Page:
Meeting and Event Management
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|Course Number:||MEDIA 5800|
|Course Name:||Meeting and Event Management (Online)|
|Course Description:||This course explores the meetings industry, including association, corporation, and government meetings. Students also examine conventions, trade shows, incentive travel and special events.|
|Program:||MS in Project Management|
NOTE: The information below is representative of the course and is subject to change. The specific details of the course will be available in the Desire2Learn course instance for the course in which a student registers.
Through completion of this course, students will
- Identify and describe the basic components of the meetings industry.
- Define the key competencies and responsibilities of meeting planners and managers.
- Identify and define the key roles of meeting suppliers.
- Construct a thorough event specifications guide (aka “meeting résumé”) following the APEX guidelines through the Convention Industry Council.
- Identify and investigate ten associations that are key players in the meetings industry.
This unit sets the stage for understanding meetings and events by exploring the role of meeting managers and independent meeting planners. The function of DMOs (some organizations call themselves CVBs) is explored. Differences and similarities between conference centers and convention centers are explained in this section, as an overview of the premiere meeting venues.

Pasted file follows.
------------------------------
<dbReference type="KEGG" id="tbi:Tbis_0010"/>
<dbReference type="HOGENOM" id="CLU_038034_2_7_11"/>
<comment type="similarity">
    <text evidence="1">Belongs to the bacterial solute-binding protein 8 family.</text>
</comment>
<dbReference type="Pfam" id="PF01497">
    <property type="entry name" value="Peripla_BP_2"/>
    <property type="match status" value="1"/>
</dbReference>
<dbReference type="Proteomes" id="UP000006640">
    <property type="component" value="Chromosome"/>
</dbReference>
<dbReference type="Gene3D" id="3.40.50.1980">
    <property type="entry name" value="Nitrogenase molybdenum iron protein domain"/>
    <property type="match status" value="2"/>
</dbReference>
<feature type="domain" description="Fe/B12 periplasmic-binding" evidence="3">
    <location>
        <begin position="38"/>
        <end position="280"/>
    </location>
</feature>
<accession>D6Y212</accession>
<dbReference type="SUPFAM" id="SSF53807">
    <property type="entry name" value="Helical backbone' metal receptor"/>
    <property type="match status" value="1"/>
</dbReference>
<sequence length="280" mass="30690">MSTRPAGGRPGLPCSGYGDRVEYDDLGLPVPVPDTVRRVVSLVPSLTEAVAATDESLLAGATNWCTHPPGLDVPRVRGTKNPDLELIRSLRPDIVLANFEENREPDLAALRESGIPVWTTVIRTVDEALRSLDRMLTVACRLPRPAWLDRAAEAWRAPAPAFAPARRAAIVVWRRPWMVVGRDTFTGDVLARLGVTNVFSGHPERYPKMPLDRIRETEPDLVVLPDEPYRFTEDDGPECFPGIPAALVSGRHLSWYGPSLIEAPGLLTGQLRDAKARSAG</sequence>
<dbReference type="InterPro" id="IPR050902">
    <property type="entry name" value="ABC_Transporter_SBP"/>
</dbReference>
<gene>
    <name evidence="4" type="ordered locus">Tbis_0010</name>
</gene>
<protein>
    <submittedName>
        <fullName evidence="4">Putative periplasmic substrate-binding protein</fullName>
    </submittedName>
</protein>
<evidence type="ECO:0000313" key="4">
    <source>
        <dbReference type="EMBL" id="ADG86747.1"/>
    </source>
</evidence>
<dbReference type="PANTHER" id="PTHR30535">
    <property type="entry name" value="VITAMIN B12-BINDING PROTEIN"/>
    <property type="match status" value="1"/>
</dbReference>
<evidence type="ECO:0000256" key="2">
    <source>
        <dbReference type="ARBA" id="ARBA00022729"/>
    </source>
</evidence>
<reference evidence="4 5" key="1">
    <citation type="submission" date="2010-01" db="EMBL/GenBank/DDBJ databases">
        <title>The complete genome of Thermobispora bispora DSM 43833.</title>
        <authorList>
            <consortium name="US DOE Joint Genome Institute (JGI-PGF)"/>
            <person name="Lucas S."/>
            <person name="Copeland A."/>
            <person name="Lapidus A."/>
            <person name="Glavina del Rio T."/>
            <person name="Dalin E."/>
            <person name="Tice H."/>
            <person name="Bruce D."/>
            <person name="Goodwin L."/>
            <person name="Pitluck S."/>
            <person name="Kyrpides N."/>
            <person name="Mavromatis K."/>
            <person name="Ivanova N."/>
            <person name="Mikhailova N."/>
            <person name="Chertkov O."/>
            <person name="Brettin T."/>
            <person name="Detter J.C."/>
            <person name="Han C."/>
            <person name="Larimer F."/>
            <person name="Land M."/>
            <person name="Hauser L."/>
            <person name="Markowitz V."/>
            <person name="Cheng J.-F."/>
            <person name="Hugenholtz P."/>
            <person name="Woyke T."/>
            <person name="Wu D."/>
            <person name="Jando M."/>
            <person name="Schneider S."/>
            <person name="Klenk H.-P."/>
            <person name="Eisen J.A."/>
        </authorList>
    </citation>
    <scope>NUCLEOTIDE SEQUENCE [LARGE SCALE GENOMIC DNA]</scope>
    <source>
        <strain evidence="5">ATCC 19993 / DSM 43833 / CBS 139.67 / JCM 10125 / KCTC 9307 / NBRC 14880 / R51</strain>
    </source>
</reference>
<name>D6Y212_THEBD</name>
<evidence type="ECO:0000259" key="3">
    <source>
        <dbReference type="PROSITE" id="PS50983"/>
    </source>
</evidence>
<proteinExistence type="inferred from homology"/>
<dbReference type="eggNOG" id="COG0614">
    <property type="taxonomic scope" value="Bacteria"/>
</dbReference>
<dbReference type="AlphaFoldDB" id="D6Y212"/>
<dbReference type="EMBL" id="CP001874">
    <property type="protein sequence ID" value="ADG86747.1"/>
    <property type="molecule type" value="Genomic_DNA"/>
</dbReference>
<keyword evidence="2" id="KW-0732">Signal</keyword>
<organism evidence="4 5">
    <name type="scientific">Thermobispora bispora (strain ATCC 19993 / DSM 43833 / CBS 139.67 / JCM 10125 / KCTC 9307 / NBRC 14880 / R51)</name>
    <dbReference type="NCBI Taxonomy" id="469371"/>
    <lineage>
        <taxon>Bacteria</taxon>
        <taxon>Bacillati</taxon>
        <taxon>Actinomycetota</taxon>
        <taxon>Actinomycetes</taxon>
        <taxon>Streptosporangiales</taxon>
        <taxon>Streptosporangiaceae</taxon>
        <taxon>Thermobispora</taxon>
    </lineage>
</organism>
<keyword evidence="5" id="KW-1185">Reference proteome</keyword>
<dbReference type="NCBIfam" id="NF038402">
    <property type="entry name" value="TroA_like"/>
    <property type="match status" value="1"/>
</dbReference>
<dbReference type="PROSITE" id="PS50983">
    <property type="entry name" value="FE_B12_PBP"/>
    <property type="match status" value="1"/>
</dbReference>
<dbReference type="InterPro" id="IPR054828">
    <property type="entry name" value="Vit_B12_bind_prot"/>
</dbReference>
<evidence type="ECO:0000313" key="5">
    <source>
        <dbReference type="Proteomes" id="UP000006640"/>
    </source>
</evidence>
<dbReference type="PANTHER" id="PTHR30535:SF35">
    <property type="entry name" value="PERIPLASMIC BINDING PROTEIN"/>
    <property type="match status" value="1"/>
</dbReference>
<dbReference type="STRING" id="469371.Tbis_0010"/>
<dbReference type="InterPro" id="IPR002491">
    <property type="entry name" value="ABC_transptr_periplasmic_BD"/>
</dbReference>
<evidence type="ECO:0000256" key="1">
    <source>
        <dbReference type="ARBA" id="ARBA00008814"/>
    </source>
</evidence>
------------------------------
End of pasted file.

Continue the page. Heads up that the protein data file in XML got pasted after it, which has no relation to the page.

This unit examines the tasks and goals of initial meeting/event planning, where the organization will set a purpose, objectives, and budget. Since many meetings are held for the purpose of education, you will also examine adult learning theory and practice, as well as program design, and productive room environments, based on the meeting’s purpose and objectives (and considering the meeting’s budget).
This unit examines the process of selecting sites, based on the meeting/event design. If the meeting will include exhibits, special events, or guest programming, the location must be able to accommodate those plans, so the program design is important when selecting a site. Additionally, contract provisions are important when comparing potential sites. Generally, the process of selecting a site begins with the RFP; the Convention Industry Council provides a sample RFP through the APEX initiative.
This unit examines the process of selecting other suppliers (besides the site), such as speakers, caterers, audio/visual providers, and transportation. Many other suppliers are possible for large, complex meetings or events. Supplier contracts are discussed in this unit, as well.
This unit examines the process of registering attendees, coordinating housing, preparing signage, setting the stage, and maintaining control of arrangements during the meeting/event. This is the most exciting and demanding part of meeting/event planning.